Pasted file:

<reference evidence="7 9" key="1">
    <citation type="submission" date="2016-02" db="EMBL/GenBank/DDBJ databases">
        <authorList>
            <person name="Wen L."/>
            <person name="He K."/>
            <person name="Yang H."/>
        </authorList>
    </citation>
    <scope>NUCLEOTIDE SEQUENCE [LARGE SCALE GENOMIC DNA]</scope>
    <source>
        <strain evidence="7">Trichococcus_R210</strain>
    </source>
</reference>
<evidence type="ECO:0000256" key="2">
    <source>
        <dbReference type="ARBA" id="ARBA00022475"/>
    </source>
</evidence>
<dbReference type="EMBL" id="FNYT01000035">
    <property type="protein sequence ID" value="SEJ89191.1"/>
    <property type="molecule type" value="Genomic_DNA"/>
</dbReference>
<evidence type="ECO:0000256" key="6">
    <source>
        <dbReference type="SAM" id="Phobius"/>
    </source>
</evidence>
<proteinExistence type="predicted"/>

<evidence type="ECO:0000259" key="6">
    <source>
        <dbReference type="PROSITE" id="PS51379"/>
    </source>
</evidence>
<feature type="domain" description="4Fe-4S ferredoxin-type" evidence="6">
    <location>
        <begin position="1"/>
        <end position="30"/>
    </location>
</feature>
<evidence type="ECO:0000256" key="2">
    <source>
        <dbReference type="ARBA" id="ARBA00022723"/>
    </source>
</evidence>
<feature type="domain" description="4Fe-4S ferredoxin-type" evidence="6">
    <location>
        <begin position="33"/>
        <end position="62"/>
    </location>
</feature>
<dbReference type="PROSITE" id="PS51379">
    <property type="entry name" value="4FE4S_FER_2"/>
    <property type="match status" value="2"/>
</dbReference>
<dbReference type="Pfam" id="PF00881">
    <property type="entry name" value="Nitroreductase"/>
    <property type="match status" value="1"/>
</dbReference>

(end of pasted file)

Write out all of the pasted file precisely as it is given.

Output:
<reference evidence="7 9" key="1">
    <citation type="submission" date="2016-02" db="EMBL/GenBank/DDBJ databases">
        <authorList>
            <person name="Wen L."/>
            <person name="He K."/>
            <person name="Yang H."/>
        </authorList>
    </citation>
    <scope>NUCLEOTIDE SEQUENCE [LARGE SCALE GENOMIC DNA]</scope>
    <source>
        <strain evidence="7">Trichococcus_R210</strain>
    </source>
</reference>
<evidence type="ECO:0000256" key="2">
    <source>
        <dbReference type="ARBA" id="ARBA00022475"/>
    </source>
</evidence>
<dbReference type="EMBL" id="FNYT01000035">
    <property type="protein sequence ID" value="SEJ89191.1"/>
    <property type="molecule type" value="Genomic_DNA"/>
</dbReference>
<evidence type="ECO:0000256" key="6">
    <source>
        <dbReference type="SAM" id="Phobius"/>
    </source>
</evidence>
<proteinExistence type="predicted"/>

<evidence type="ECO:0000259" key="6">
    <source>
        <dbReference type="PROSITE" id="PS51379"/>
    </source>
</evidence>
<feature type="domain" description="4Fe-4S ferredoxin-type" evidence="6">
    <location>
        <begin position="1"/>
        <end position="30"/>
    </location>
</feature>
<evidence type="ECO:0000256" key="2">
    <source>
        <dbReference type="ARBA" id="ARBA00022723"/>
    </source>
</evidence>
<feature type="domain" description="4Fe-4S ferredoxin-type" evidence="6">
    <location>
        <begin position="33"/>
        <end position="62"/>
    </location>
</feature>
<dbReference type="PROSITE" id="PS51379">
    <property type="entry name" value="4FE4S_FER_2"/>
    <property type="match status" value="2"/>
</dbReference>
<dbReference type="Pfam" id="PF00881">
    <property type="entry name" value="Nitroreductase"/>
    <property type="match status" value="1"/>
</dbReference>